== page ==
An expression is given as follows: log2(x-1)> 3 - it is a logarithmic inequality, since the unknown value of "x" is under the sign of the logarithm. And also in the expression two quantities are compared: the logarithm of the desired number on the basis of two is greater than the number three.

The most important difference between logarithmic equations and inequalities is that equations with logarithms (an example is the logarithm2x = √9) imply one or more specific numerical values ​​in the answer, while solving the inequality determines both the region of admissible values ​​and the break points of this function. As a result, the answer is not a simple set of individual numbers as in the answer of the equation, but a continuous series or set of numbers.

Basic logarithm theorems

When solving primitive tasks on finding the values ​​of the logarithm, its properties may not be known. However, when it comes to logarithmic equations or inequalities, first of all, it is necessary to clearly understand and put into practice all the basic properties of logarithms. We will get acquainted with examples of equations later, let's first analyze each property in more detail.

  1. The basic identity looks like this: logaB = B. It applies only when a is greater than 0, not equal to one, and B is greater than zero.
  2. The logarithm of the product can be represented in the following formula: logd(s1* s2) = logds1 + logds2. In this case, a prerequisite is: d, s1 and s2 > 0, and ≠ 1. You can give a proof for this formula of logarithms, with examples and a solution. Let logas1 = f1 and logas2 = f2then a f1 = s1, a f2 = s2. We get that s1* s2 = a f1 * a f2 = a f1 + f2 (properties of degrees), and then by definition: loga(s1* s2) = f1+ f2 = logas1 + logas2, Q.E.D.
  3. The logarithm of a private looks like this: loga(s1/s2) = logas1- logas2.
  4. A theorem in the form of a formula takes the following form: loga q b n = n / q logab.

This formula is called the "property of the degree of the logarithm." It resembles the properties of ordinary degrees, and it is not surprising, because all mathematics is based on regular postulates. Let's look at the proof.

Let logab = t, it turns out a t = b. If both parts are raised to the power m: a tn = b n,

but since a tn = (a q) nt / q = b n, therefore, loga q b n = (n * t) / t, then loga q b n = n / q logab. The theorem is proved.

Examples of problems and inequalities

The most common types of problems on the topic of logarithms are examples of equations and inequalities. They are found in almost all problem books, and are also included in the required part of math exams. To enter the university or take entrance examinations in mathematics, you need to know how to correctly solve such problems.

Unfortunately, there is no single plan or scheme for solving and determining the unknown value of the logarithm, however, certain rules can be applied to each mathematical inequality or logarithmic equation. First of all, you need to find out whether it is possible to simplify the expression or lead to a general view. Long logarithmic expressions can be simplified if their properties are used correctly. Let's get to know them soon.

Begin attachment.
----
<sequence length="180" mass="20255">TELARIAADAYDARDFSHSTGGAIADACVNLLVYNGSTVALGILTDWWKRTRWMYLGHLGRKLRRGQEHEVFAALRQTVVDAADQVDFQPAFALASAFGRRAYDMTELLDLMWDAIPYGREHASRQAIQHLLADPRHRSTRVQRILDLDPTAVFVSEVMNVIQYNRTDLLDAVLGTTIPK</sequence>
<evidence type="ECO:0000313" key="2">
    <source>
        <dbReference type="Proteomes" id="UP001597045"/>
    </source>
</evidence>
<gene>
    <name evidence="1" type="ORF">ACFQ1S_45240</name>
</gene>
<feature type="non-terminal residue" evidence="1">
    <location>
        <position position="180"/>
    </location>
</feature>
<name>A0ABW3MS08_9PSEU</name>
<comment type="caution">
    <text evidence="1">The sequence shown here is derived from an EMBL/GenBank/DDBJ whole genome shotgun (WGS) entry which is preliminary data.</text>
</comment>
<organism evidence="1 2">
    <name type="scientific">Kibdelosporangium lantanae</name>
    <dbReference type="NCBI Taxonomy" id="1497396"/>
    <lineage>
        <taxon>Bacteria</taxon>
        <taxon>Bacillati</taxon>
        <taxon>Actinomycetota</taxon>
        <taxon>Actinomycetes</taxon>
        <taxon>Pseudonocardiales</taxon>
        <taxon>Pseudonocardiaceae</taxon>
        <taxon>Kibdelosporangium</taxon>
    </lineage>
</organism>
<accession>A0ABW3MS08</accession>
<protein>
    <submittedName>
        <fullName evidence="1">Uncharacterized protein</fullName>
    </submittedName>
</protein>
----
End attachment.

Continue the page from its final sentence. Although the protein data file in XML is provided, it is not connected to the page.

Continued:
When solving the logarithmic equations, it is necessary to determine what kind of logarithm is in front of us: an example of an expression may contain a natural logarithm or a decimal.

Here are examples of decimal logarithms: ln100, ln1026. Their solution is reduced to the fact that it is necessary to determine the degree to which the base 10 will be equal to 100 and 1026, respectively. For solutions of natural logarithms, one needs to apply logarithmic identities or their properties. Let's look at examples of solving logarithmic problems of various types.

How to use logarithm formulas: with examples and solutions

So, let's look at examples of using the basic theorems on logarithms.

  1. The property of the logarithm of the product can be used in tasks where it is necessary to decompose the large value of the number b into simpler factors. For example, log24 + log2128 = log2(4 * 128) = log2512. The answer is 9.
  2. log48 = log2 2 2 3 = 3/2 log22 = 1.5 - as you can see, using the fourth property of the degree of the logarithm, it was possible to solve at first glance a complex and unsolvable expression. It is only necessary to factor the basis and then derive the degree from the sign of the logarithm.

Tasks from the exam

Logarithms are often found in entrance exams, especially a lot of logarithmic problems in the exam (state exam for all school graduates). Usually these tasks are present not only in part A (the easiest test part of the exam), but also in part C (the most difficult and voluminous tasks). The exam implies an accurate and perfect knowledge of the topic "Natural Logarithms".

Examples and solutions to problems are taken from the official exams. Let's see how such tasks are solved.

Given log2(2x-1) = 4. Solution:
rewrite the expression by simplifying it a bit log2(2x-1) = 2 2, by the definition of the logarithm we get that 2x-1 = 2 4, therefore 2x = 17, x = 8.5.

Below are a few recommendations, following which you can easily solve all equations containing expressions that are under the sign of the logarithm.

  • All logarithms are best reduced to the same base so that the solution is not cumbersome and confusing.
  • The whole expression under the logarithm sign is indicated as positive, therefore, when the factor makes the exponent of the expression, which stands under the logarithm and as its basis, the expression remaining under the logarithm should be positive.